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Media briefing on COVID-19 - 04/12/2020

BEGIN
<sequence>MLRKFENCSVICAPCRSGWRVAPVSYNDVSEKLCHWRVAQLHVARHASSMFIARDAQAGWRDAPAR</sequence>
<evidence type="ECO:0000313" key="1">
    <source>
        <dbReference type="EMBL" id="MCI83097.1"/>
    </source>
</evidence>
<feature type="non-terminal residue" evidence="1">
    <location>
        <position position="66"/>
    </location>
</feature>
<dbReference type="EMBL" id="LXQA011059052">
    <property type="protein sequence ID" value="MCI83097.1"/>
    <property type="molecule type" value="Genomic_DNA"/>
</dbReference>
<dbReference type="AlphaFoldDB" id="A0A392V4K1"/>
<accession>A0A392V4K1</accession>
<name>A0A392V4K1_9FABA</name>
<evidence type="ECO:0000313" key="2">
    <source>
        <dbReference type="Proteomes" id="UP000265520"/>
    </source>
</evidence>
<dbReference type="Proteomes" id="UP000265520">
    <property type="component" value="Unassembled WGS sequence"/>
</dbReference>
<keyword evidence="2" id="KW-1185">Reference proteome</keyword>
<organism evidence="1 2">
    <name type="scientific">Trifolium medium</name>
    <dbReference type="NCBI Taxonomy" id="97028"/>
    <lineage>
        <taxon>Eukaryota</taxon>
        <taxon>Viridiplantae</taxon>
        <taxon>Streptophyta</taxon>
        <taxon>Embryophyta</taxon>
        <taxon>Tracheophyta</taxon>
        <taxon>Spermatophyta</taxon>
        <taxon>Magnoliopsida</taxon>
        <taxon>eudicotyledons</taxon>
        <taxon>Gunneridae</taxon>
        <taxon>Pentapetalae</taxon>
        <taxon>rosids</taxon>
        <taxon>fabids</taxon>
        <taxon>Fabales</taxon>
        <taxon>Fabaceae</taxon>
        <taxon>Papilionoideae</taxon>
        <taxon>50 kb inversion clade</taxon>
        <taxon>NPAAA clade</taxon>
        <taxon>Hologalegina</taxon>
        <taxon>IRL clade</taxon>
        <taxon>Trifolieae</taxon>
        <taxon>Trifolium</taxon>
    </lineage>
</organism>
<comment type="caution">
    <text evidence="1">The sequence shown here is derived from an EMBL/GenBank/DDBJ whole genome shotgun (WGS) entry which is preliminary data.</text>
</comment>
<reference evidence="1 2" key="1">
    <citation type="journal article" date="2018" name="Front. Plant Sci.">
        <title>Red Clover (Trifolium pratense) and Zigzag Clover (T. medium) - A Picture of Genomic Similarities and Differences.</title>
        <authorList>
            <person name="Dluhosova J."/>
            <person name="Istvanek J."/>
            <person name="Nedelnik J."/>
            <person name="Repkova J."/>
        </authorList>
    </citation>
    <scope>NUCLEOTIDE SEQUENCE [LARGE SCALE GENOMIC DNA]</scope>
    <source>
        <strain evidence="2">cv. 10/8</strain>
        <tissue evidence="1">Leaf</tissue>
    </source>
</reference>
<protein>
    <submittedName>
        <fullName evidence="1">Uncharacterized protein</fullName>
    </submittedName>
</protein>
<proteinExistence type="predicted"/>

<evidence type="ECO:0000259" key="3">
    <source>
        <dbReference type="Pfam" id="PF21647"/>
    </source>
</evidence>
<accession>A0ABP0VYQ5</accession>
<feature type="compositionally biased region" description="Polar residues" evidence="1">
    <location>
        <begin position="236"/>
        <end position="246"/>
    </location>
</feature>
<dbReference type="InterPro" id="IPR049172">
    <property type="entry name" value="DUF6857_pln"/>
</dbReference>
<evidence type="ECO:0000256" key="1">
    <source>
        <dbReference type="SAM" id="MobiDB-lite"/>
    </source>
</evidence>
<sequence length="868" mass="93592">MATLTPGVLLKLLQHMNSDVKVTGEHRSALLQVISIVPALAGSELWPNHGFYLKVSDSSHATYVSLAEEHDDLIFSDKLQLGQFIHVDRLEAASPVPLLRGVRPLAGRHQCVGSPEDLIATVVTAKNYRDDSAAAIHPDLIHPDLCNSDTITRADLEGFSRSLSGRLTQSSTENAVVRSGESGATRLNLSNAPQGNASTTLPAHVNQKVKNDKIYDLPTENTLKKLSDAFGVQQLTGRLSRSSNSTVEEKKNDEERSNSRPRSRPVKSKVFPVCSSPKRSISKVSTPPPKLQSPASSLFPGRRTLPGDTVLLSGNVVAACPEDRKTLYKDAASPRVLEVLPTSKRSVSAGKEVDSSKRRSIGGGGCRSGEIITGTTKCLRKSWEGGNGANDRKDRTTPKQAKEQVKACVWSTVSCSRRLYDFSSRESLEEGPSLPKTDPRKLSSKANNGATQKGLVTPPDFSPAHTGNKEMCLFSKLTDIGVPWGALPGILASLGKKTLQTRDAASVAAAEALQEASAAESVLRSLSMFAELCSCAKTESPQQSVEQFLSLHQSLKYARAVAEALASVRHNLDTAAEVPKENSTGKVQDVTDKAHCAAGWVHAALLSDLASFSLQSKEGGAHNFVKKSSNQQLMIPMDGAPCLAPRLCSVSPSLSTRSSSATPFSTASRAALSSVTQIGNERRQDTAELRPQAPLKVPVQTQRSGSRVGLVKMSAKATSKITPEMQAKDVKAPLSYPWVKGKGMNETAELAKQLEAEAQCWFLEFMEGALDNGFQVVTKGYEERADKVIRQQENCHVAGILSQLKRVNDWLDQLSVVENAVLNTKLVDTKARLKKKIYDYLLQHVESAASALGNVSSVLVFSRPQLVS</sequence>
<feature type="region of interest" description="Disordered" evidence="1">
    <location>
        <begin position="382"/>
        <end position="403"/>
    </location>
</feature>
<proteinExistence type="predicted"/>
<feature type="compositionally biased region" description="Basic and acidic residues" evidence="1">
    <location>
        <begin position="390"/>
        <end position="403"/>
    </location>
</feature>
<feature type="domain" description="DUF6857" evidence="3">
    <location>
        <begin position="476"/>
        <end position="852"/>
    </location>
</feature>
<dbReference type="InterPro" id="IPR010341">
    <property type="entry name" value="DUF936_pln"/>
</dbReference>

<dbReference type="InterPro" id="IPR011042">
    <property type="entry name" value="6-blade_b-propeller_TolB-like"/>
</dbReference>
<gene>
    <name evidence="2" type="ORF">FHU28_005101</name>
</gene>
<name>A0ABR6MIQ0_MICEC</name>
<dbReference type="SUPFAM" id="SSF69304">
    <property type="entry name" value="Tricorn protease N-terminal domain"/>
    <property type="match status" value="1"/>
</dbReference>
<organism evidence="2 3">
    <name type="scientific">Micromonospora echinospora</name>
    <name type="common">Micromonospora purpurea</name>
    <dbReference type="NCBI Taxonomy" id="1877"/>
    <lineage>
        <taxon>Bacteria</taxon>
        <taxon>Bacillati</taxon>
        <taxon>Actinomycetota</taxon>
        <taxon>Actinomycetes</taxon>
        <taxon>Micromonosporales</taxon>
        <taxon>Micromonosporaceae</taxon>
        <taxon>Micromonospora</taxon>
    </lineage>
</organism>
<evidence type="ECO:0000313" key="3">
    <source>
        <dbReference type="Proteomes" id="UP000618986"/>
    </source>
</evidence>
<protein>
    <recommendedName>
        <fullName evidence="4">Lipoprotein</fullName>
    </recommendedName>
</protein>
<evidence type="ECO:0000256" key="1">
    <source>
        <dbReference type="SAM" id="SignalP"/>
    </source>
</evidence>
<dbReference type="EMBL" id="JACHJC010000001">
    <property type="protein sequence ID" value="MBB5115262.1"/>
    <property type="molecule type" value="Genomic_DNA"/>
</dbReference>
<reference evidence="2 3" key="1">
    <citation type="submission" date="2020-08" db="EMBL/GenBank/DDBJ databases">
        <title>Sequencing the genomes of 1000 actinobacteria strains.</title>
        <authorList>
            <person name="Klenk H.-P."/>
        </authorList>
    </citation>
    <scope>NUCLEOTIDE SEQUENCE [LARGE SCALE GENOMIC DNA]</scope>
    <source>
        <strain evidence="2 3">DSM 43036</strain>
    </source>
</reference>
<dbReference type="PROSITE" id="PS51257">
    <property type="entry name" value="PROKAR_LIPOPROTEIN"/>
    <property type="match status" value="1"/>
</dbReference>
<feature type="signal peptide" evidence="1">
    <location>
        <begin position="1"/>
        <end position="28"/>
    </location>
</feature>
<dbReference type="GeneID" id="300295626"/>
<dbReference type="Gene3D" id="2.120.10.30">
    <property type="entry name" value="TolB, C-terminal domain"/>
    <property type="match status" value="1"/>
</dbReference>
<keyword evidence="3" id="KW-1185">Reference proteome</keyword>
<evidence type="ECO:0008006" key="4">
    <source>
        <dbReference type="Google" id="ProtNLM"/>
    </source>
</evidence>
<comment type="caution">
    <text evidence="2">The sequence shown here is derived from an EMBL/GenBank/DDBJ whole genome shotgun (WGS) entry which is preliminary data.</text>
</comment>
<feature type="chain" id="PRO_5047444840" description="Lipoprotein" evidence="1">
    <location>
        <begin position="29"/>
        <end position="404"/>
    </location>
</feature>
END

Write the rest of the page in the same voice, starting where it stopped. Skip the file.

Coleção: Coronavírus - WHO